Last updated: Roar back: Top 3 e-commerce recovery strategies

Roar back: Top 3 e-commerce recovery strategies


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The impact of the pandemic on retailers was swift, on full display to the world. It felt as if each day brought a new, high profile Chapter 11 filing. Quite simply, online and brick and mortar retail were on the ropes.

Behind the headlines was a darker truth: retail had been in dire straits long before the pandemic. More than 13,200 stores have closed in 2020, and as the holidays approach, that number will only increase.

Much has indeed changed due to the pandemic, but the retail industry has predictable cycles; the majority of revenue for the year happens during the Q4 holiday season. The retailers that avoided closures or Chapter 11 will have to approach this year with renewed vigor for their continued survival.

Retailers should roll up their sleeves now and follow these three key e-commerce recovery strategies for Q4 success.

Roar back in Q4: 3 e-commerce recovery strategies you must enact, ASAP

  1. Create customer value:

We all need to remember that the pandemic has created two different crises: the first, the health and safety crisis, acting as a catalyst for the second, financial crisis. The pandemic has sparked a loss of wages, increased unemployment, and staggering underemployment. Consumer confidence is now at the lowest levels since the 2008 recession.

It’s more critical than ever for retailers to consider the financial situation of their customers in developing their strategies and plans. Provide financial programs that address consumer’s financial concerns such as layaway or payment plans. And focus on creating more value for consumers like product bundles, discounts for signing up for subscription purchases and auto-shipping.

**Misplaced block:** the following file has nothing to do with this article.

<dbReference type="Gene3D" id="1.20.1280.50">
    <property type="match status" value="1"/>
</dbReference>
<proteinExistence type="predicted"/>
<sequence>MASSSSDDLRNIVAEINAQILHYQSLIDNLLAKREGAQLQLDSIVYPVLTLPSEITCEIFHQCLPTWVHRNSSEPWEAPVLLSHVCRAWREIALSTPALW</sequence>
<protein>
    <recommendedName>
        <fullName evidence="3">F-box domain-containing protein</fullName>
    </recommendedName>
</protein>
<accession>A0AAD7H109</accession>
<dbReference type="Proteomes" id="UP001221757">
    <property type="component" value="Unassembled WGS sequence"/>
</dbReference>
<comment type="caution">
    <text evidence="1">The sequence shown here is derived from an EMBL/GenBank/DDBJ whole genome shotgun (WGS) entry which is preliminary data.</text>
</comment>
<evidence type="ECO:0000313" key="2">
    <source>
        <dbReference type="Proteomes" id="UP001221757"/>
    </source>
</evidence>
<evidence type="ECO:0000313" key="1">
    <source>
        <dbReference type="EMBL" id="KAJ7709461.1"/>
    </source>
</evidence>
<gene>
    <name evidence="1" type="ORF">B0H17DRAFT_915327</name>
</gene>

1. Golden opportunity for marketing

Consumers are now more open to considering new products, new channels, and new experiences. Many consumers’ buying habits have been disrupted and changed dramatically due to store closures and stay-at-home orders. Influencing customer behavior has gotten easier.

According to a McKinsey study, 40 percent of consumers said they tried or made purchases with a new retailer. Brands and retailers no longer have to compete with default buying behaviors and propensities to certain brands. They just need to compete for the customers. So, investing in marketing may yield a higher return than pre-pandemic marketing efforts.

  1. Take time to evaluate your e-commerce technology 

Cloud-based e-commerce solutions have been a life-saver for many organizations, helping businesses deal better with office closures and transitioning employees to remote work. Cloud-based solutions ensure you have the latest innovations instantly without the traditional disruptive upgrades.

Using tools that can function modularly, decoupled from the core, allows greater control, flexibility, and customization.

Not to mention, headless commerce designed with an API-first approach enables businesses to create new customer experiences quickly, server-less microservices would allow organizations to extend commerce capabilities swiftly.

Your business need tools to pivot and react quickly to changing environments. Review your technology stack, order management, product information management, and customer experience to see where the limitations are, and to ensure these systems will deliver reliably.

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